Edited by Smarter Than You
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2 hours ago, webfact said:

Korn warned that the massive injections of funds into the markets by the central banks in Japan, Europe and the United States could lead to a global financial crisis.

Korn has received the news from 10 years ago.

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8 hours ago, HiSoLowSoNoSo said:

True, and investors are not very confident in investing in a country run by a military junta.  

Dont you believe that. Investors dont care who runs the country as long as there is some stability.

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6 hours ago, Smarter Than You said:

Continuation of policies that benefit the few over the many, the policies that unelected Thai governments have been enacting for decades, the policies that have created such enormous levels of inequality in Thailand, the policies that keep the Red Bull kid out of jail, the policies that had 17,000 unnecessary infant deaths per year due to lack of access to health care... do keep up sunshine.

Only you could read that from Thailand 4.

 

BTW Thailand has a problem with ASSET ownership inequality. Income inequality is about world average and better than the US. But the BS sounds better when you keep it vague, right. https://en.wikipedia.org/wiki/List_of_countries_by_income_equality

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14 minutes ago, halloween said:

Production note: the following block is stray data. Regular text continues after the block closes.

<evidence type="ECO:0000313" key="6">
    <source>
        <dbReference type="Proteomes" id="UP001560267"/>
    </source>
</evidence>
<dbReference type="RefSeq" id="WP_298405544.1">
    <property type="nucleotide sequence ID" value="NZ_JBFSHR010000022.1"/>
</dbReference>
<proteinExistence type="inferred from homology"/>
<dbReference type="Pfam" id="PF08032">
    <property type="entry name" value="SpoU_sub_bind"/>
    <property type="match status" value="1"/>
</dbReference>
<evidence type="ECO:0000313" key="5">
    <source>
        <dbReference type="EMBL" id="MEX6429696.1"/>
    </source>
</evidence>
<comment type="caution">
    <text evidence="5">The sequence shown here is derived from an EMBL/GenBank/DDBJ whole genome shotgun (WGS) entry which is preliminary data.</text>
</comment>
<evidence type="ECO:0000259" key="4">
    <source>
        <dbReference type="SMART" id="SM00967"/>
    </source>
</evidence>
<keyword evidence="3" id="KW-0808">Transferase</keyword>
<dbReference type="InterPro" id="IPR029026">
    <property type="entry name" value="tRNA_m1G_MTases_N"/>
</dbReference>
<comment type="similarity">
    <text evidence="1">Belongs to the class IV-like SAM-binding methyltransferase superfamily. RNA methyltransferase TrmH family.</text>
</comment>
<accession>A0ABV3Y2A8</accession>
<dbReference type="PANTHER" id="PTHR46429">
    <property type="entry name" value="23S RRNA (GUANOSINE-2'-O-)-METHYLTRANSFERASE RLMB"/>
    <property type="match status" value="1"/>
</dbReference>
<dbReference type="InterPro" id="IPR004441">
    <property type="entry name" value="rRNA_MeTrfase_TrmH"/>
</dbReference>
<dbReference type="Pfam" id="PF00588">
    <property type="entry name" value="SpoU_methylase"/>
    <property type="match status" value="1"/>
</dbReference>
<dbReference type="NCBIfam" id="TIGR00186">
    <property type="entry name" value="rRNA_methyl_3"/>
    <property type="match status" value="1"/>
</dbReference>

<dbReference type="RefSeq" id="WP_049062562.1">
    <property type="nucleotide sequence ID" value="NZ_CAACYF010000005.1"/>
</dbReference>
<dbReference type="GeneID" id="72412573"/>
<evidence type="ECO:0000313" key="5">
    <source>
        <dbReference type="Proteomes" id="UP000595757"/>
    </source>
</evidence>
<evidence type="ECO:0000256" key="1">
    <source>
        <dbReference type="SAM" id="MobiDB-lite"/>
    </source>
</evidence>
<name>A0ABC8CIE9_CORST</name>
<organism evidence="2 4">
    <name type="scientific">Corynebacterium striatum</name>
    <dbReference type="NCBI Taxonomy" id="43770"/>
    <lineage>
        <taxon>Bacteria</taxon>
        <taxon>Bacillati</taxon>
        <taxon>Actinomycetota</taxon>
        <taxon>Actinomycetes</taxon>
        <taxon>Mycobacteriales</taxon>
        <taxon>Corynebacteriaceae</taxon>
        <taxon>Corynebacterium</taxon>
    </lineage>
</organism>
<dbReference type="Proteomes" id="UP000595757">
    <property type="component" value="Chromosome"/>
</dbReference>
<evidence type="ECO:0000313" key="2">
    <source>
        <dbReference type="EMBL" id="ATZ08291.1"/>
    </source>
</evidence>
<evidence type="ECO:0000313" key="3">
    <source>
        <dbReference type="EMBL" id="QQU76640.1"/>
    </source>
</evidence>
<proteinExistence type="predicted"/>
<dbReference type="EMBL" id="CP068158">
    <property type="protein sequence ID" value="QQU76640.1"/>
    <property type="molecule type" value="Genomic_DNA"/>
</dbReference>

Only you could read that from Thailand 4.

 

BTW Thailand has a problem with ASSET ownership inequality. Income inequality is about world average and better than the US. But the BS sounds better when you keep it vague, right. https://en.wikipedia.org/wiki/List_of_countries_by_income_equality

Me ... and Korn -  "Only relatively few people will be able to take advantage of the new government policies, he said."

 

It is just plain silly to persist in denying Thai inequality.

Forget the evidence below, just go look outside your window.

 

59521086e76d9_ScreenShot2017-06-27at2_59_49PM.png.967c3584f0446c9b2f6ba6d3e3ba1d02.png

 

http://www.nationmultimedia.com/news/national/aec/30243892

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3 minutes ago, Smarter Than You said:

Me ... and Korn -  "Only relatively few people will be able to take advantage of the new government policies, he said."

 

It is just plain silly to persist in denying Thai inequality.

Forget the evidence below, just go look outside your window.

 

59521086e76d9_ScreenShot2017-06-27at2_59_49PM.png.967c3584f0446c9b2f6ba6d3e3ba1d02.png

 

http://www.nationmultimedia.com/news/national/aec/30243892